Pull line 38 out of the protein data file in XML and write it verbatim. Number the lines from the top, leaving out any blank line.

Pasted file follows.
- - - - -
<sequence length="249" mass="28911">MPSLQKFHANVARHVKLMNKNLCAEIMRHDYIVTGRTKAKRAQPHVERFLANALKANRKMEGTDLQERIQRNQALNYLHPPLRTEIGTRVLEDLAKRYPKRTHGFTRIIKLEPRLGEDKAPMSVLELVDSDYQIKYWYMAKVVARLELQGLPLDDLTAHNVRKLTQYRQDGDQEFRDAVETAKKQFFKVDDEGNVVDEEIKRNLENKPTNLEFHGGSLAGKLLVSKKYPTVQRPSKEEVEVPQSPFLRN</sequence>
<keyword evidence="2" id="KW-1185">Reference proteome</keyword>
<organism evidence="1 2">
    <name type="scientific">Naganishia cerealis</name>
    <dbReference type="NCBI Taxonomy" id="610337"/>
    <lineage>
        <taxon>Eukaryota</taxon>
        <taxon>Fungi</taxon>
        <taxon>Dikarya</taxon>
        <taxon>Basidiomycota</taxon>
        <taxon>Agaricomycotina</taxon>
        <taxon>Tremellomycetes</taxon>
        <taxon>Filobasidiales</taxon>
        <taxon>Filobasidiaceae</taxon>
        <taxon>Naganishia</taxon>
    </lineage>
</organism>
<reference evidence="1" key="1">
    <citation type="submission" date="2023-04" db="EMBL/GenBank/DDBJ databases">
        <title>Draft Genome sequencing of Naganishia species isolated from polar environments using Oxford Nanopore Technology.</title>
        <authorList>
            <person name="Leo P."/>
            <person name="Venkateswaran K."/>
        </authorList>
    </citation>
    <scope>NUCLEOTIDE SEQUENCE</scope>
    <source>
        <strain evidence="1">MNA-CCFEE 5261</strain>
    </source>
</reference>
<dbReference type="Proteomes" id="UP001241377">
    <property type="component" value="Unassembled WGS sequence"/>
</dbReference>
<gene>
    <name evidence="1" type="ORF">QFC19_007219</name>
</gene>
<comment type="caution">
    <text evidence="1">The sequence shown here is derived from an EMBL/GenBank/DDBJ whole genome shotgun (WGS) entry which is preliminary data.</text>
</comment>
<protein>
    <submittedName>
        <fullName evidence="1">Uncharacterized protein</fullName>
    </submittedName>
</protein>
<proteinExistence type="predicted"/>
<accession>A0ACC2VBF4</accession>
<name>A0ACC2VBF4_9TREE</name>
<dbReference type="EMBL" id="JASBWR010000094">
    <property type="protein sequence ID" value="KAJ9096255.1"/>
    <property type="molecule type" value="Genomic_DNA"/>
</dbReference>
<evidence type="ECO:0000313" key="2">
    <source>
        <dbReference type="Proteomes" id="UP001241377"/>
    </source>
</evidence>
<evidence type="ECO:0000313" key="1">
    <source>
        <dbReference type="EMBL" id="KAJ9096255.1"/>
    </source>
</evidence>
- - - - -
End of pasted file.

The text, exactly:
    <text evidence="1">The sequence shown here is derived from an EMBL/GenBank/DDBJ whole genome shotgun (WGS) entry which is preliminary data.</text>